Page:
Nearly 40 years ago, Fair Information Practice Principles (FIPPs) were published, as an early attempt at developing a shared vocabulary and a common set of principles. The FIPPs are the basis of most privacy laws and data-protection frameworks in effect today.
The report believes that the FIPPs require further consideration and refinement. As machine learning and artificial intelligence (AI) find new ways to leverage data in larger volumes, along with new forms of ubiquitous and ambient data collection through IoT and connected devices, models of consent must change and adapt.
“Reinterpreting the FIPPs, or simply evaluating them in light of new technologies, may serve to effectively modernize any FIPPs-based regulation currently in effect,” the report states.
Moreover, the WEF identifies the increasing trust gap, as one of the barriers toward the fast-paced adoption of the technologies of the Fourth Industrial Revolution.
In the recent years, trust concerns within the digital ecosystem have been on the rise. Security breaches, identity theft and fraud; concern from individuals and organisations about the accuracy and use of personal data; companies confused about what they can and cannot do; and increasing attention and sanctions from regulators are just some of the indicators.
In September for example, Facebook notified users of a massive data breach affecting over 50 million people. In the same month, Google announced that it allow third-party apps to access and share data from Gmail accounts, which has over 1.4 billion users globally.
In fact, in 2017, the global Edelman Trust Barometer had its biggest drop in trust ever across the institutions surveyed of government, business, media and NGOs compared to the previous year. In 2018, though outliers to this trend persist, little had improved, and some important markers were even worse.
What can be done?
The report concludes that one of the directions that needs to be adopted is the risk-based approach to data, which means going well beyond legal compliance and embracing rigorous analysis, deliberation and, at times, confronting issues of ethical uncertainty.
The aim is to fully inform decision-makers of potential risks, so they are not intentionally, or accidentally, ignored. The process is designed to render decisions that are informed, deliberate, and human.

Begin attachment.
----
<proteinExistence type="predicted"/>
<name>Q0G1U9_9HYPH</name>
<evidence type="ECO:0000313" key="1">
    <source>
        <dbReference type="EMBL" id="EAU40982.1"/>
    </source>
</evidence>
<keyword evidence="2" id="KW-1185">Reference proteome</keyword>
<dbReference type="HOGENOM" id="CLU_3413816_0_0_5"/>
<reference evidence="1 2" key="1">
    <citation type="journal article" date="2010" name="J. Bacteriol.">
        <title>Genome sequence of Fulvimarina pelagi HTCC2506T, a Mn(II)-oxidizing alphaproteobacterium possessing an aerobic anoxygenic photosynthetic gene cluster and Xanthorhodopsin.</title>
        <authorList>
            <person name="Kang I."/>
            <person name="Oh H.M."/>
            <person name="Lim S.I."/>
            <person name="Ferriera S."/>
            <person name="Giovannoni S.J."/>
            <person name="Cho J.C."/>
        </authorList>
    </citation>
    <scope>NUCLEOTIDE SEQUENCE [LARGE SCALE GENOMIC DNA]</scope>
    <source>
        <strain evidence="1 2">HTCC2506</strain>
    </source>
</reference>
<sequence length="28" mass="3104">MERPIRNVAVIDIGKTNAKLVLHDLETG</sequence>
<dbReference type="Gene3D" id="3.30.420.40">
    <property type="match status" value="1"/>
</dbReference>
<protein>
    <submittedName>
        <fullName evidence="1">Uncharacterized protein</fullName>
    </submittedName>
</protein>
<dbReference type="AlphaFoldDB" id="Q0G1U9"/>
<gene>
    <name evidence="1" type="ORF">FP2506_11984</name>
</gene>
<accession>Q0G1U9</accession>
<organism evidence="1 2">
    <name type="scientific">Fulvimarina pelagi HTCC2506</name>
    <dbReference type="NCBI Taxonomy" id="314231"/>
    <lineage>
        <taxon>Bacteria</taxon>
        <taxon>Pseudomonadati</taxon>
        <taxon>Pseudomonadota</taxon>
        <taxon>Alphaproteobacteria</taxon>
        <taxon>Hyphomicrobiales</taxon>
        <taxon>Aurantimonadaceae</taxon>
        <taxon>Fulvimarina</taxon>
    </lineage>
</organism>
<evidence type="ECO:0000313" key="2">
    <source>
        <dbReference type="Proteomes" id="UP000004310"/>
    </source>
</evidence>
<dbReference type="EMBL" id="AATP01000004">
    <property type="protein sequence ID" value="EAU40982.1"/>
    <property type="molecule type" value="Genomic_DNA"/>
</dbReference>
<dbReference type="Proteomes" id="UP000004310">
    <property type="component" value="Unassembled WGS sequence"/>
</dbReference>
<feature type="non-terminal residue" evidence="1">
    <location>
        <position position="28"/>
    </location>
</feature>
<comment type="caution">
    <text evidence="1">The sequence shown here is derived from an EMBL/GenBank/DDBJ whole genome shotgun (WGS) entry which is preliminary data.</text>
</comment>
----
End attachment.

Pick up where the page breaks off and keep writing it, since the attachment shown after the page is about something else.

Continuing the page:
Moreover, the report specifies three potential outcomes:
First, is that decision-makers agree the initiative has a high probability that a material set of adverse consequences could occur, so the initiative is terminated regardless of the potential benefits.
Second, is that decision-makers consider all of the potential risks and decide that the initiative will go forward as proposed. No changes to mitigate risk are taken as the risks are viewed as insignificant or the potential benefits outweigh the risks.
Third, is the scenario where decision-makers take some steps to mitigate some risk and the project goes forward with full knowledge and acceptance of any residual risks.
Consequently, identifying and setting specific rules for categories of sensitive data is now a core part of nearly every data protection framework, according to the report.
The report highlights the importance the sensitivity of the data in a given context, and the potential risk of adverse consequences or harms to individuals from the processing of that data, whether it is labelled as personal or not.
“Understanding the sensitivity of a data element, or given category, is important not only in the context of privacy but for data security, information governance, and risk management more generally. Once categories of sensitive data are identified, a framework must identify the implications of being labelled as such within a given framework. Higher standards regarding consent, security, and legitimate use may be appropriate. In some cases, the collection and use of certain sensitive information may be prohibited outright,” the report concludes.